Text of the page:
High-ranking British officials have been urging that any plans to invade Iraq not be carried out until next autumn so that United Nations weapons inspectors will have plenty of time to conduct a thorough search for weapons of mass destruction, it was reported Thursday.
The Daily Telegraph said some senior members of Prime Minister Tony Blair's government do not believe there is enough clear evidence that Iraq is developing such weapons to justify an invasion in the immediate future, and that an attack during the searing heat of summer would not be practical.
"Nobody familiar with the inspections process expects them to come up with the goods in a matter of weeks," a senior British official told the newspaper.
"There is an assumption that there will be a campaign before the summer because of the heat," the official continued. "The autumn would be just as sensible a time and in the meanwhile, Saddam would be thoroughly constrained by the inspectors."
While a lengthy delay raises the possibility of thousands of U.S. forces being stuck in a sort of brink-of-war limbo for several months, the Telegraph said that support in Parliament for an invasion would fade unless there was concrete proof that Saddam Hussein's regime was producing chemical, biological or nuclear weapons.
"The Prime Minister has made it clear that, unless there is a smoking gun, the inspectors have to be given time to keep searching," a senior Whitehall source said.
The sentiment for an autumn campaign has caused some concern that Blair's cabinet is split on the war question, a suspicion that Blair has pointedly denied.
Some government officials told the newspaper that Britain would likely join in an attack whenever the United States decided to launch it, however some were hopeful that the seeming reluctance in London would convince President Bush to allow U.N. inspectors additional time to determine whether or not any weapons of mass destruction exist in Iraq.
by Bob Roberts (January 4, 2003, Mirror/UK)
Former British Foreign Secretary Douglas Hurd yesterday launched a scathing attack on plans to attack Iraq.
He warned that a military strike risked turning the Middle East into a "inexhaustible recruiting ground for terrorism" and would scupper hopes of a deal between Israel and the Palestinians.
He was speaking as anti-war groups announced a day of mass protest on February 15.
His attack will prove a huge embarrassment for No 10 which has relied on backing from senior Conservative right wingers who have supported taking a tough line with the Iraqi dictator.
The peer, who was in charge of the Foreign Office for six years and oversaw policy during the Gulf War, said the context for conflict had changed since 1991 when "a genuine international coalition, including the main Arab states, came together to free Kuwait".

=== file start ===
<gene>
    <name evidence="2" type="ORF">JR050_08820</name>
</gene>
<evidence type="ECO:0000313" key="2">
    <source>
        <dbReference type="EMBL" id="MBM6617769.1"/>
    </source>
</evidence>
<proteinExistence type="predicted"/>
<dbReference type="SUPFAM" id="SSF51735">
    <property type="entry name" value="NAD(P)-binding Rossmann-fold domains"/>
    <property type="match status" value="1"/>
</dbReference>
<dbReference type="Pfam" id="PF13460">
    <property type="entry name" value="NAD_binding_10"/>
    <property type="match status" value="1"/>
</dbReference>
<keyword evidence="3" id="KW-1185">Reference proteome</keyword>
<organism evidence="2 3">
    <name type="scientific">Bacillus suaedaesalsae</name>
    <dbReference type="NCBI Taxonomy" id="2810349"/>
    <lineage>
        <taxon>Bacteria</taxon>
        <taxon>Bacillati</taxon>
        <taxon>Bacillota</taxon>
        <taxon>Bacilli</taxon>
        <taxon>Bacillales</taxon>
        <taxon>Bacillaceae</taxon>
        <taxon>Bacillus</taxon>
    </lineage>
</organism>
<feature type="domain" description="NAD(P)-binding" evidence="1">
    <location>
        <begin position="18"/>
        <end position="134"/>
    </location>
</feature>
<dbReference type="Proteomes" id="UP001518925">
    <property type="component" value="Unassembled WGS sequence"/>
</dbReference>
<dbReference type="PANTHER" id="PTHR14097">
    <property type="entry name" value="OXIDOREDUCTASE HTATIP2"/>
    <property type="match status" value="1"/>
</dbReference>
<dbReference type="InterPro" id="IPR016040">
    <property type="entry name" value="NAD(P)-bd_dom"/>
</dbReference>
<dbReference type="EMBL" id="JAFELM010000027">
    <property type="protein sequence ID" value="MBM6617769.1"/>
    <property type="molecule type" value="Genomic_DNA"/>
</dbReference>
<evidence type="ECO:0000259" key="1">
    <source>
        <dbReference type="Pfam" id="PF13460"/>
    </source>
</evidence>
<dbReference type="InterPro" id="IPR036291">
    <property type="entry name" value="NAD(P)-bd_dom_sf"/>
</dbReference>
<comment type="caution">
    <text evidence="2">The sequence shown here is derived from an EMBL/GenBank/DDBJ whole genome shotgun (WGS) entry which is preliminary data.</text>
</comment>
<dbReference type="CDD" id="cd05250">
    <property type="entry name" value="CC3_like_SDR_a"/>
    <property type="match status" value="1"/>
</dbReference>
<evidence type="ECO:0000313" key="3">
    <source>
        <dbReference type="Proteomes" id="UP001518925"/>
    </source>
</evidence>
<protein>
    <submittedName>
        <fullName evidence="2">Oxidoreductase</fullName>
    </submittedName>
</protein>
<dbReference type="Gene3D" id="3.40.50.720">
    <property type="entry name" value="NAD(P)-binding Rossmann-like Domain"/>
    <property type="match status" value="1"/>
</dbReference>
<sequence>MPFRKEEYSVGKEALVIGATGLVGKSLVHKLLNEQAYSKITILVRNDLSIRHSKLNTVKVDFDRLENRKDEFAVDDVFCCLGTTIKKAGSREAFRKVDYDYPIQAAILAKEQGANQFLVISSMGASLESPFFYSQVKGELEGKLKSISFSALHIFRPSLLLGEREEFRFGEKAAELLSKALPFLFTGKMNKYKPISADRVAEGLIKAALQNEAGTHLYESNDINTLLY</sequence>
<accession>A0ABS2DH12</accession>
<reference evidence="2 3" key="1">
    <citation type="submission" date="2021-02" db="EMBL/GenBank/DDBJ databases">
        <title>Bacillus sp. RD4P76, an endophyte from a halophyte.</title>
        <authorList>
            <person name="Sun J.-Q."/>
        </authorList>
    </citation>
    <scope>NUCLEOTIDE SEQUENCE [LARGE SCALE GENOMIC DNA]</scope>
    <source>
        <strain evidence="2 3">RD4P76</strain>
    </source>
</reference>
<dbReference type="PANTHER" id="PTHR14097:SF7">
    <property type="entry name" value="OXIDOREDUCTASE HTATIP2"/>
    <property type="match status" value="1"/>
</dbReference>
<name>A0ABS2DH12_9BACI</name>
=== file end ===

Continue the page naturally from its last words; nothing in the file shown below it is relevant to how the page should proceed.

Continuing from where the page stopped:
He added: "Arab governments today are no fonder of Hussein than they were in 1991.
"But the overthrow of an Arab regime, however odious, by an Anglo-American military force would seem different in principle from the liberation of Kuwait.
"No friendly countries, Arab or other, would pick up the bill, as they willingly did in 1991.
"The greatest danger might not arise in fighting Hussein's forces - which could last only a few days - but in the aftermath in a region that would see itself unmistakably under the domination of the US, the protector of Israel." He said no attack was being mooted against the threat of North Korea because, "Russia and China would oppose it and the consequences might be disastrous."
He dismissed US claims that toppling Saddam could lead to more Arab democracy, saying: "This strikes me as a breath-taking example of the human capacity for self-deception."
Targeting senior US politicians such as Defense Secretary Donald Rumsfeld and Secretary of State Colin Powell, he added: "Elderly observers should beware of construing their past experience as a guide to the future." Lord Hurd joins a growing list of senior figures bitterly critical of war plans.
Lib Dem foreign affairs spokes-man Menzies Campbell said: "Douglas Hurd makes public anxieties felt by virtually everyone with a knowledge of the Middle East and an understanding of the Arab world.
"Margaret Thatcher in the Falklands, John Major in the Gulf and Tony Blair in Kosovo could rely on overwhelming Parliamentary and public support for military action. There is a notable absence of both in relation to Iraq."
The Archbishop of York warned that war would inevitably lead to crimes against humanity.
Dr David Hope distributed a prayer letter calling on Britain and the US to remember the "scale of human suffering that war brings" and the "right of Iraqi people to determine their own future."
His spokesman said strong emotions had been raised, "because of the absence of any justification for war on Iraq." He added: "These prayers urge the government to think very carefully about the consequences."
A No 10 official said: "Everybody is entitled to express their opinion, including religious leaders."
Tony Blair has been careful to avoid a public row with the Church but behind the scenes is thought to be furious at what ministers sees as its "meddling" in politics.
BRITISH ambassadors are being called to London next week to discuss how they can react quickly to terror strikes and take "mobile embassies" to trouble spots.